A Guide To Putting Solar Panels on Different Roof Types

A Guide To Putting Solar Panels on Different Roof Types
Installing solar panels on a roof is a great investment for residential property owners, but the task can be challenging—mostly because it can be hard to find a compatible roofing system. If you’re unsure if your roof allows solar panels, here is a guide to putting solar panels on different roof types.

What Roof Type Works Best With Solar Panels?

There isn’t one roof style that works best with solar panels. Nearly all types of roof materials can have solar panels installed on them. Here is an overview of roof styles that homeowners can use when installing solar panels.

Asphalt Shingle Roofs

Asphalt is a common shingle type, and they’re one of the most straightforward shingles solar panel installers know how to install. During your shingle and solar panel mounting, roofers drill studs into the material to attach panel mounts. A roofer puts a flashing over the strut to avoid water infiltration around the bracket.

Clay Tile Roofs

You can find traditional Spanish tiles along the United States’ Southwest coast. These tiles have dome-like ridges that make stacking them easier, but they’re fragile. Since these are clay tiles, roofers might find installing solar panels challenging, as they might accidentally break the cladding when walking around up there, so they use other methods. Roofers remove what they need to fit the anchoring system to avoid breaking the cladding. Once the racking is in place and the solar roof installer drills the metal hooks and flashings, the tiles slide right back on. One thing to consider is that not all clay tile roofs are the same; many are unique enough that roofing professionals must design special hooks and flashings to fit correctly.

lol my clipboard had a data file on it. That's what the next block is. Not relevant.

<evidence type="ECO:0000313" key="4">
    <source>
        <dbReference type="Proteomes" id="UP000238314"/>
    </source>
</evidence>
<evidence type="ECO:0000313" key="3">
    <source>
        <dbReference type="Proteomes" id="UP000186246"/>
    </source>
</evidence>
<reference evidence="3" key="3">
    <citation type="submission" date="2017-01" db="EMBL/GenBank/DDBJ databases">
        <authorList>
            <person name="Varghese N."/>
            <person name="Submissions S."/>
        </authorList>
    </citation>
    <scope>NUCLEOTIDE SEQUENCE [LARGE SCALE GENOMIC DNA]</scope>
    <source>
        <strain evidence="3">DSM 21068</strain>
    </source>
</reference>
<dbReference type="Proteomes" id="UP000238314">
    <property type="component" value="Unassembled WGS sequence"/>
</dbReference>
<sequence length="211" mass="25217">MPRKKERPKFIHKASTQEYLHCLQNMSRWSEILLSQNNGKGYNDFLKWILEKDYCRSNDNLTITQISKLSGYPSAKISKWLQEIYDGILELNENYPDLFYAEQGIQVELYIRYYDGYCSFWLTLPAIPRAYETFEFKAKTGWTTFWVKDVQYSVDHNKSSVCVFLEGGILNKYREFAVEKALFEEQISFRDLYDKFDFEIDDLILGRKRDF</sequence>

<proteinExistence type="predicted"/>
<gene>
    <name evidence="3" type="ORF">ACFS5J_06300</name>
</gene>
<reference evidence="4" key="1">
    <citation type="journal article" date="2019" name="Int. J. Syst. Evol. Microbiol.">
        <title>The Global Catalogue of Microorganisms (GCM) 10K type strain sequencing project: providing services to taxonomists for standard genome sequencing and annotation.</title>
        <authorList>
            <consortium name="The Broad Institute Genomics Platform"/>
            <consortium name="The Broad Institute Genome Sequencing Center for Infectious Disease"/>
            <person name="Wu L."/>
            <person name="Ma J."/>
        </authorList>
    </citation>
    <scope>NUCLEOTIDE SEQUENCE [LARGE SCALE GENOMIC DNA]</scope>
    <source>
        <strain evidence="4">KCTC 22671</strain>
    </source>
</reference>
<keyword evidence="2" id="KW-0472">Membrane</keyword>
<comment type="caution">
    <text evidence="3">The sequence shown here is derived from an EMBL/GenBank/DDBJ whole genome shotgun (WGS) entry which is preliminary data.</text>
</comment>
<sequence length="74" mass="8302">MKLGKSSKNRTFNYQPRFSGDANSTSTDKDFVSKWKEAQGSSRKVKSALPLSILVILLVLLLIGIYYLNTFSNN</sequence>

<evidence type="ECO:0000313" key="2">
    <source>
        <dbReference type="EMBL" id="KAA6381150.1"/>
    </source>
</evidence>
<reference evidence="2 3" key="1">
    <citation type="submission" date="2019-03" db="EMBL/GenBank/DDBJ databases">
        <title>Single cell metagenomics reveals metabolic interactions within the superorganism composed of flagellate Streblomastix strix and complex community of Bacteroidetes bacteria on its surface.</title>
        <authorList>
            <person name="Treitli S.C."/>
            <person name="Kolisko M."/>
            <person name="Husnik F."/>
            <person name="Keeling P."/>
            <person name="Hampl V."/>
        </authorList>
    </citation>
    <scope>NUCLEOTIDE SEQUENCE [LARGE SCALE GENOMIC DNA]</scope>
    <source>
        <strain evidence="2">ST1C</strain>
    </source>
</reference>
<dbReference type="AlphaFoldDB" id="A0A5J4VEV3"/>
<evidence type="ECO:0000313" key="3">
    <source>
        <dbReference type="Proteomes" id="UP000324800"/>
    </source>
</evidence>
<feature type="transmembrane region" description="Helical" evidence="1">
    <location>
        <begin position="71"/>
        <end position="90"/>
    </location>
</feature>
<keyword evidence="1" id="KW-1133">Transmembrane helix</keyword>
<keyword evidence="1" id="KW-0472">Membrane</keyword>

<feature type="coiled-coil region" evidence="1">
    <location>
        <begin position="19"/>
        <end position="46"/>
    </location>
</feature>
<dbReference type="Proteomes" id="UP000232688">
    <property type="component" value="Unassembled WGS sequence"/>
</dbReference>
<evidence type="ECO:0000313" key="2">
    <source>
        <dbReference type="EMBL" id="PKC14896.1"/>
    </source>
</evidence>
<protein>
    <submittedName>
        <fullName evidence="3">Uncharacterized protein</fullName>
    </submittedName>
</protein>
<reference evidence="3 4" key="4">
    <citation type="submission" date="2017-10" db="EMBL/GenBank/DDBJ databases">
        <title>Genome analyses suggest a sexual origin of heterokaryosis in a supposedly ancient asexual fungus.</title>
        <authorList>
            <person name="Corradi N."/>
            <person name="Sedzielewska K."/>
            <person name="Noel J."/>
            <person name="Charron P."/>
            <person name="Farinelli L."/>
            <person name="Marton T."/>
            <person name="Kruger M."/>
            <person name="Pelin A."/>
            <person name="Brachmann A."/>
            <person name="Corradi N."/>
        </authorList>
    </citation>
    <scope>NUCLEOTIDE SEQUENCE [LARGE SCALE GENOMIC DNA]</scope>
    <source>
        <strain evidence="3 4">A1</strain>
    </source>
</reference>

Concrete Tile Roofs

Concrete tiles can have solar panels, but it depends on how much the roofing contractor needs to remove, so the panels fit correctly. The concrete tiles have a similar process to the clay tiles—the roofers remove the cladding and replace it during the installation process. Doing so allows the solar system’s anchoring system to stand correctly. Unlike clay, concrete can have drilled holes, but replacing them isn’t any easier because the material is equally brittle.

What Other Roofing Types Can I Install Solar Panels on?

Homeowners with flat roofs will learn if their roof style supports a solar panel system in this section. Additionally, metal and wooden roofs may also handle solar panel installation. Here is what homeowners should know.

Wooden and Cedar Roofs

Wooden and cedar tiles are much like asphalt; they’re easy to remove and drill rivets into to mount the solar panels’ anchoring system. Even though wood shingles do warp, and they’re not the best for supporting solar, a solar company likely recommends treating wooden tiles with a sealant before doing further work on them. After sealing the tiles, a roofing professional may need to do more work before installing solar panels.

Flat Roofs

Flat roofs are easier to walk on but don’t have the tilt advantage of standard slanted roofs. You may not have any solar power to use in your building if the panels lay flat, so ensure your roofing professional installs them at a slant so you can reap the energy savings. You have two options for flat roofing solar panel installations: penetration mounting and a ballast system. Both processes work well, but a ballast system is better for your roof’s solar system because its weight keeps the racking system and everything else in place.